The smell of hot goodies fills the air.

 

We’re sittin’ by the window, gazin’ out,

And wonderin’, what’s the fuss about?

The misses is prayin’ for the sun to show,

But me and the kids sure love the snow!

 



 

Author's Note: The following poem contains some nudity, and some might consider it a tad risqué.  And you'll not be surprised to hear that I've stretched the truth just a little, but this one makes my kids laugh right out loud!  STC 

 
FREEZER BURN

One summer it was might hot!
It got up to a hundred and four!

The kids was in the cattle tank.

They couldn’t take no more!

 

When finally them kids had enough,

At last I saw MY chance.

Them kids swarmed down the hill to play,

And I stripped my shirt and pants.

 

I sprawled out in that water tank,

And things was lookin’ better,

Till them darn kids came screamin’ back,

In hopes of gettin’ wetter.

 

“We’re gonna git some ice-cream Dad.”

I heard them yahoos yellin’.

“You kids track up your mom’s clean floors,

And you better believe, I’m tellin’!”

 

I made them yahoos wait outside,

While I went to git their treat.

My birthday suit was ringin’ wet,

But at least I had clean feet.

 

I opened wide the freezer door,

And leaned in for the rocky road.

You’ve probably guessed what happened next.

If only I had knowed!

 

I blush to tell what happened next.

I feel so darned inferior!

That freezer door came slammin’ shut,

And froze tight to my bare posterior!

 

Them kids got tickled, but they thawed me loose.

I’m tickled that’s all they done.

It would have been just like them two

To dial up nine-one-one!

 

 



Author's Note: To really appreciate the following poem, you have to check out the photos of Calvin, in the Casebeer photo section. Great grandpa Calvin served during the Civil War, before bringing the family to the Ozarks in 1885, and becoming a circuit rider. I tell Calvin's story in the form of an interview in the short story section.  The interview, of course, didn't actually occur, but I've made it as historically accurate as possible.  STC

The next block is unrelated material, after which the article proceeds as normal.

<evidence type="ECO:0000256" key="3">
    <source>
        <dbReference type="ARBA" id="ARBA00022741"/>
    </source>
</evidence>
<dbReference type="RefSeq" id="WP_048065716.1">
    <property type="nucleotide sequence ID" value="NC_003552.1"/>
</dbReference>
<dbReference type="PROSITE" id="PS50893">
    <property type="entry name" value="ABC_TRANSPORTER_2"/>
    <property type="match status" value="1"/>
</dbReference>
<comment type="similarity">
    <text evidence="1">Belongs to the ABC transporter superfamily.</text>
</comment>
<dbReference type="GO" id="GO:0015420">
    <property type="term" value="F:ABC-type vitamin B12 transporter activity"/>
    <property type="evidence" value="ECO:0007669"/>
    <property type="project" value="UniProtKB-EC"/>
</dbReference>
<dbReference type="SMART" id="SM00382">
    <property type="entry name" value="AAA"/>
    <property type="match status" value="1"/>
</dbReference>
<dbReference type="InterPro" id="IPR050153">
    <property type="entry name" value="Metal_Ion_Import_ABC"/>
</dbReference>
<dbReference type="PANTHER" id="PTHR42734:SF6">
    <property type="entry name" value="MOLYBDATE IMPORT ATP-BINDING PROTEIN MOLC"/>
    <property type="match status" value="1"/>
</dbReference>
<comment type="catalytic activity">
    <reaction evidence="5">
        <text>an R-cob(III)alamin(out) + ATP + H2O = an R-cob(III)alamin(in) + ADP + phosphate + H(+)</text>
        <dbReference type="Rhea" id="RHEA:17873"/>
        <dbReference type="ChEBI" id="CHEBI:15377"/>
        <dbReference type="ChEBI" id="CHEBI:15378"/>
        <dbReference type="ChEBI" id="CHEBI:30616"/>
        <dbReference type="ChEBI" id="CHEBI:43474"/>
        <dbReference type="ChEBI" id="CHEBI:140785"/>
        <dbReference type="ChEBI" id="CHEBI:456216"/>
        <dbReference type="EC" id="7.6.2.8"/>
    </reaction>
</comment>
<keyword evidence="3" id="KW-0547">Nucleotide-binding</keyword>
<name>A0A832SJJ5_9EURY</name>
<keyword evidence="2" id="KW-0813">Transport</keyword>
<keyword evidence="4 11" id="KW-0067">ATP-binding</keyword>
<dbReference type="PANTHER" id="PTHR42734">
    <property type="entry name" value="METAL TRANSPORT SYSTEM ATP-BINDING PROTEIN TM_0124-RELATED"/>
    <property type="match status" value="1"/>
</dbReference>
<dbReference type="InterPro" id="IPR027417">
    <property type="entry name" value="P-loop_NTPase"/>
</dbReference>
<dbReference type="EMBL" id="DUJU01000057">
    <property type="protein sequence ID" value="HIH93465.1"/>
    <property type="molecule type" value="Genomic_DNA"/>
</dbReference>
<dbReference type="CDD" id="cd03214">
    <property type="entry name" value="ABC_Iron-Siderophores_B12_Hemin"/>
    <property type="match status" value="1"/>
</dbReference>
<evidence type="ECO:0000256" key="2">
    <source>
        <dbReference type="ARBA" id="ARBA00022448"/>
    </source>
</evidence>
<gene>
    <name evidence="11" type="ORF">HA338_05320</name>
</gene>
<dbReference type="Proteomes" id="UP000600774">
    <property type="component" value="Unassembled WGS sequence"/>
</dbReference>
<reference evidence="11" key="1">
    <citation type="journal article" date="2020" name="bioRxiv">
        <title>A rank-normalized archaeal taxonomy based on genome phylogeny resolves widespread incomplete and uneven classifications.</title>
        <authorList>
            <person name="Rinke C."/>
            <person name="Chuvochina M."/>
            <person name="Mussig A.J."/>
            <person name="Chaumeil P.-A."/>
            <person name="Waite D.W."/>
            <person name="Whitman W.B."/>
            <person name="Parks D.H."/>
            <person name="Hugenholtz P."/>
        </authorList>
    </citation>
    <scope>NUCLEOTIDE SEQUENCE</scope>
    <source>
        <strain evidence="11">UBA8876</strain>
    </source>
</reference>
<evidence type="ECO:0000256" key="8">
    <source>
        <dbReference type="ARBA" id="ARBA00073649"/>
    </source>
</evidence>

OL’ CALVIN

Ol' Calvin was a preacher

Though he never had a church,

And he seldom ever faced a crowd to preach.

Great Grandpa combed the Ozarks

On a big old dappled horse,

In search of every soul that he could reach.

 

Ol’ Calvin kept a bible

And he read it every day.

He searched for words of comfort he could give.

He seldom spoke of judgment

And he seldom spoke of death.

He preached that folks might know the Lord and live.

 

The folks could hear him coming

When he traveled down their lane.

Great Grandpa always whistled as he rode.

Folks always came out smiling

And that made him mighty proud!

They were always glad to see him, and it showed.

 

He’d share his tales of Grandma,

All the kids and folks at home,

Of what he’d done that week to serve the Lord,

But mostly Calvin listened,

Because Calvin really cared.

He would listen by the hour and not be bored.

 

Sometimes they’d kill a chicken

When they heard ol’ Calvin come.

He shared a bunch of suppers on the road.

He carried little with him

But his Bible and the Lord.

He reaped the seeds of kindness that he sewed.

 

Ol’ Calvin raised a big, ol’ beard,

To shade him from the sun.

As he grew old, his beard grew long and gray.

He’d part it in the middle

When he sat down to a meal,

And it framed his weathered face when he would pray.

 

“Thank you Lord for these good folks,

And for each gift we share,

Thank you for your son, and for his touch.

Thank you for your promise

And for your tender care.

Thank you that you love us each so much.”

 

Calvin loved the Ozarks,

All its people and his Lord.

He never looked for faults; he looked for grace.

His sermon was the life he lived,

His church, the Ozark hills.

The love of God beamed brightly from his face.